Blacksburg, Va. -- After engineers and scientists at Virginia Tech, Harvard and Drexel finish studying the locomotion of fish in water, Michael Phelps may find he still has a few new ways to increase his own world-breaking Olympic times.
The remarkable ability of fish to maneuver in tight places, or to hover in one area efficiently, or to accelerate in a seemingly effortless fashion has researchers wondering if they can create smarter materials that emulate the biology of these vertebrates.
With an eye towards homeland defense needs, engineers have also noted that fish through neuromasts or 'hairs' in the lateral line are able to sense very small changes in their watery environment that allows them to detect and track prey and to form hydrodynamic images of the environment.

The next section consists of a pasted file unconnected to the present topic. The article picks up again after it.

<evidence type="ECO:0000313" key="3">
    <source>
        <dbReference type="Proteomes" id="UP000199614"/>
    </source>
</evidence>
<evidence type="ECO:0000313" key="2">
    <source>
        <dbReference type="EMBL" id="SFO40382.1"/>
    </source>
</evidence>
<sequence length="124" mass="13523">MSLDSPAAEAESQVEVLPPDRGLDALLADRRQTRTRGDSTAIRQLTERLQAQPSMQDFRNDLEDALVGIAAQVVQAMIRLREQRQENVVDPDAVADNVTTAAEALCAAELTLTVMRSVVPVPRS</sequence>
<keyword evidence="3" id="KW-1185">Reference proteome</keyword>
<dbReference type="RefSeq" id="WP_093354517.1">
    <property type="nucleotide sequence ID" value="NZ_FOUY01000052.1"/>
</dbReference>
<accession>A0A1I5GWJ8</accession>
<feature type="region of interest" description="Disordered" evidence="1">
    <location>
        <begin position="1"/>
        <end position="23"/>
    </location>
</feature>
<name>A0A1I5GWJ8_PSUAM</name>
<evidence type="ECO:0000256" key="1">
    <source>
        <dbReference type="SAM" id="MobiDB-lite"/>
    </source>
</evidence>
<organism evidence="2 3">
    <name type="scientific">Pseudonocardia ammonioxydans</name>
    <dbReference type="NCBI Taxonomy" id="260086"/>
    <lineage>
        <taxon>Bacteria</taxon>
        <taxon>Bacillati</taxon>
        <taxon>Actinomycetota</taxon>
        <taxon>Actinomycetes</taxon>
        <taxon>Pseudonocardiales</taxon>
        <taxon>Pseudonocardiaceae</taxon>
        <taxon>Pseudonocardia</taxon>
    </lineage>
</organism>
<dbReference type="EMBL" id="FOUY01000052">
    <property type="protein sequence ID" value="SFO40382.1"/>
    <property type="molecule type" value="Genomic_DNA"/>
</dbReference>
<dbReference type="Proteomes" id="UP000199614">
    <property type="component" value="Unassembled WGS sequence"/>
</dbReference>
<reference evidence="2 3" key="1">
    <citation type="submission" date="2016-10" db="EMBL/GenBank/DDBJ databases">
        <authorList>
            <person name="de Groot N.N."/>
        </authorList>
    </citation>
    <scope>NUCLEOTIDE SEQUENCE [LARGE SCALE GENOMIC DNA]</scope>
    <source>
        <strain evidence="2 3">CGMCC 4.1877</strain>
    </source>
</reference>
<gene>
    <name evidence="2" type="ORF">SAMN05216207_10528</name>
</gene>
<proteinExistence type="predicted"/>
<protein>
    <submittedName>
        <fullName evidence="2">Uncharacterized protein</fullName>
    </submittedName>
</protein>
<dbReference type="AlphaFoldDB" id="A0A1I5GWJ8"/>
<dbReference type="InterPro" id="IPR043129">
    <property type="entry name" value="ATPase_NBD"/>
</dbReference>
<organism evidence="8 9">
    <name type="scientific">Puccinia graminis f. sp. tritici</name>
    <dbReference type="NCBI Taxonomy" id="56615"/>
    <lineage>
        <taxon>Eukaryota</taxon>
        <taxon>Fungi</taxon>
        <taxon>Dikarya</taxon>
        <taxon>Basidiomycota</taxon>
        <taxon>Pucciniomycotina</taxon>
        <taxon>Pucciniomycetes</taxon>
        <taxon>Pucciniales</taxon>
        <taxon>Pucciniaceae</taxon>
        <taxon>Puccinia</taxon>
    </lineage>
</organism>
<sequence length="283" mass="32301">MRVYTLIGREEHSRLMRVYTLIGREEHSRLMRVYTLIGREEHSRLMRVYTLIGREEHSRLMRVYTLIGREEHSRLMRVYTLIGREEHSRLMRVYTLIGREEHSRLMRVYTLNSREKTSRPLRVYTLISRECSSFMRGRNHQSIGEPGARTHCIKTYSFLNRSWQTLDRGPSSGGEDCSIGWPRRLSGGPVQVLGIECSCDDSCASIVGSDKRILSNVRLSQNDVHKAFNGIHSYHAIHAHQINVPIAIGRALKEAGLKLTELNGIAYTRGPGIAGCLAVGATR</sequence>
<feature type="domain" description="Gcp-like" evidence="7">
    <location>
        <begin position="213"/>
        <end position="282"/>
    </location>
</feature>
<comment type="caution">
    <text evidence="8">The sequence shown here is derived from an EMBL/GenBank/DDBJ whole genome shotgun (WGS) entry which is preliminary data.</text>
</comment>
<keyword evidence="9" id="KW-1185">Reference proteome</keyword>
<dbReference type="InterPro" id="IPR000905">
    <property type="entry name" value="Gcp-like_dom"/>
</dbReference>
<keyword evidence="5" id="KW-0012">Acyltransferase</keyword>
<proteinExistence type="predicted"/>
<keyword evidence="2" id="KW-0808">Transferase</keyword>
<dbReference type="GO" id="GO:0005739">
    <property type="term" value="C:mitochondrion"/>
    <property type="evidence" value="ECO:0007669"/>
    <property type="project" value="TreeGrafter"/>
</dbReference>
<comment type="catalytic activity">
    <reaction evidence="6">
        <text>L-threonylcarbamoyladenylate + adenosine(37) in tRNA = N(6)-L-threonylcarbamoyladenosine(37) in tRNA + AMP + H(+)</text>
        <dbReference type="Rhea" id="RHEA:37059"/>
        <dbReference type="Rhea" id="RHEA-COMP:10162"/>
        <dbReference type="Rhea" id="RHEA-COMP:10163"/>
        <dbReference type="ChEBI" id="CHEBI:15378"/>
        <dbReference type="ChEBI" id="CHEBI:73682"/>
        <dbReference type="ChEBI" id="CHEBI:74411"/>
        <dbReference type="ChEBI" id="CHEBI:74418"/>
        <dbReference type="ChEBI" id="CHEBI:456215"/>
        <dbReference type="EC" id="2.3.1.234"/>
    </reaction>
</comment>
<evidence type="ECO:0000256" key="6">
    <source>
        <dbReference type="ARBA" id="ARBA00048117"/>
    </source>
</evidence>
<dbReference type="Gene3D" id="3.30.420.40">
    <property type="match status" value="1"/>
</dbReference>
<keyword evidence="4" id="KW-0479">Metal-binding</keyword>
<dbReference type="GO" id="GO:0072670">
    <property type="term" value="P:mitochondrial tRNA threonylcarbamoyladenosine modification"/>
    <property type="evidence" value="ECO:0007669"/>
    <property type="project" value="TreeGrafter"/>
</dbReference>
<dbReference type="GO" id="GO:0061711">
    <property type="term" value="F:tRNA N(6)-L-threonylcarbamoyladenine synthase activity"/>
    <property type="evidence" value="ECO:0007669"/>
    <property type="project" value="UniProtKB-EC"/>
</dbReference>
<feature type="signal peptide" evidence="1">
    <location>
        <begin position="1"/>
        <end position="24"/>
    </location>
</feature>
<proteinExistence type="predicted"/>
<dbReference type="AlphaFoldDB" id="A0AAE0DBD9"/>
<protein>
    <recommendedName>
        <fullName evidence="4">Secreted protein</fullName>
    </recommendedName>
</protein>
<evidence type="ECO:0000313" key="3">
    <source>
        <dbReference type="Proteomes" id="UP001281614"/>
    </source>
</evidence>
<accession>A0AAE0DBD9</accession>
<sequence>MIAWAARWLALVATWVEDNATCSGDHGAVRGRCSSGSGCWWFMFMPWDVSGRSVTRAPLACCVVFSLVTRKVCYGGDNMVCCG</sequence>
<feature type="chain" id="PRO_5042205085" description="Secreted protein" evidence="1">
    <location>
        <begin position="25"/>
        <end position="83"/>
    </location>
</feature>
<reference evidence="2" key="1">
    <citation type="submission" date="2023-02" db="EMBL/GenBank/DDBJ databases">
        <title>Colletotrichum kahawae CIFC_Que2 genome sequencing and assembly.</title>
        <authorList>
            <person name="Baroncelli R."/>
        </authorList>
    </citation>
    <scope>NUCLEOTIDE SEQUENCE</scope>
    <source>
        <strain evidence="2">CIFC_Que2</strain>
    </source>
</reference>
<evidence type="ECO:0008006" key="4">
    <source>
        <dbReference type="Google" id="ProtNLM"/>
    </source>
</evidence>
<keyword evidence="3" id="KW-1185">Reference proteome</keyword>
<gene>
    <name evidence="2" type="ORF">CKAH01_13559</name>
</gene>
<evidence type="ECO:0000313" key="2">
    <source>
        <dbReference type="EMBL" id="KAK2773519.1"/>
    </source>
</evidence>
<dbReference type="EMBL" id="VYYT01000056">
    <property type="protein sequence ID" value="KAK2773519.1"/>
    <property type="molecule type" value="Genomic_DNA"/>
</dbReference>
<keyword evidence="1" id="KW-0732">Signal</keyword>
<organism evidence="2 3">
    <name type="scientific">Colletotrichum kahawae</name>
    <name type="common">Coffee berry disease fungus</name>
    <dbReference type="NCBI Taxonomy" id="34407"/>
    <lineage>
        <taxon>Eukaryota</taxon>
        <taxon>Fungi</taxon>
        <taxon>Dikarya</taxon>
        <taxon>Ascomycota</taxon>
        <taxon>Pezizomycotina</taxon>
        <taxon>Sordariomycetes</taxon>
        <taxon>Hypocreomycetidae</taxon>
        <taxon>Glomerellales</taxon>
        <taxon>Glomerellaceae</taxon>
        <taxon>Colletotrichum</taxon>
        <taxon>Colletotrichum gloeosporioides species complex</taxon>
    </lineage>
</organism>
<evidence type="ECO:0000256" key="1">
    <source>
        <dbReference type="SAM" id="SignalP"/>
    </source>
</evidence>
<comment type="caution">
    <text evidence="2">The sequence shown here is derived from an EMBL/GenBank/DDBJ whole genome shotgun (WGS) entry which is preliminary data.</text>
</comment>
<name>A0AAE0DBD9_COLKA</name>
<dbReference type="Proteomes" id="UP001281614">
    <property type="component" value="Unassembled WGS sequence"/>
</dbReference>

Michael Philen, assistant professor of aerospace and ocean engineering (AOE) at Virginia Tech, has pulled together a team of researchers to study these abilities and hopefully develop biologically inspired material systems that have hierarchically structured sensing, actuation, and intelligent control. This research will lead to state-of-the-art advanced materials that can intelligently sense and actuate a network of distributed robust sensors and actuators.
Philen has prior experience in this area. As a post doctoral researcher at Penn State, he spent time on a three-year project with the Defense Army Research Projects Agency (DARPA) to develop a new structure/actuation system inspired by the mechanical, chemical, and electrical properties of plants.
Philen's proposal to the National Science Foundation's (NSF) Emerging Frontiers in Research and Innovation program to study fish to create smarter materials has received $1.95 million in funding. Philen's co-principal investigators are Harry Dorn, professor of chemistry, and Don Leo, associate dean of engineering, both at Virginia Tech. George Lauder, a professor of biology at Harvard
|Contact: Lynn Nystrom|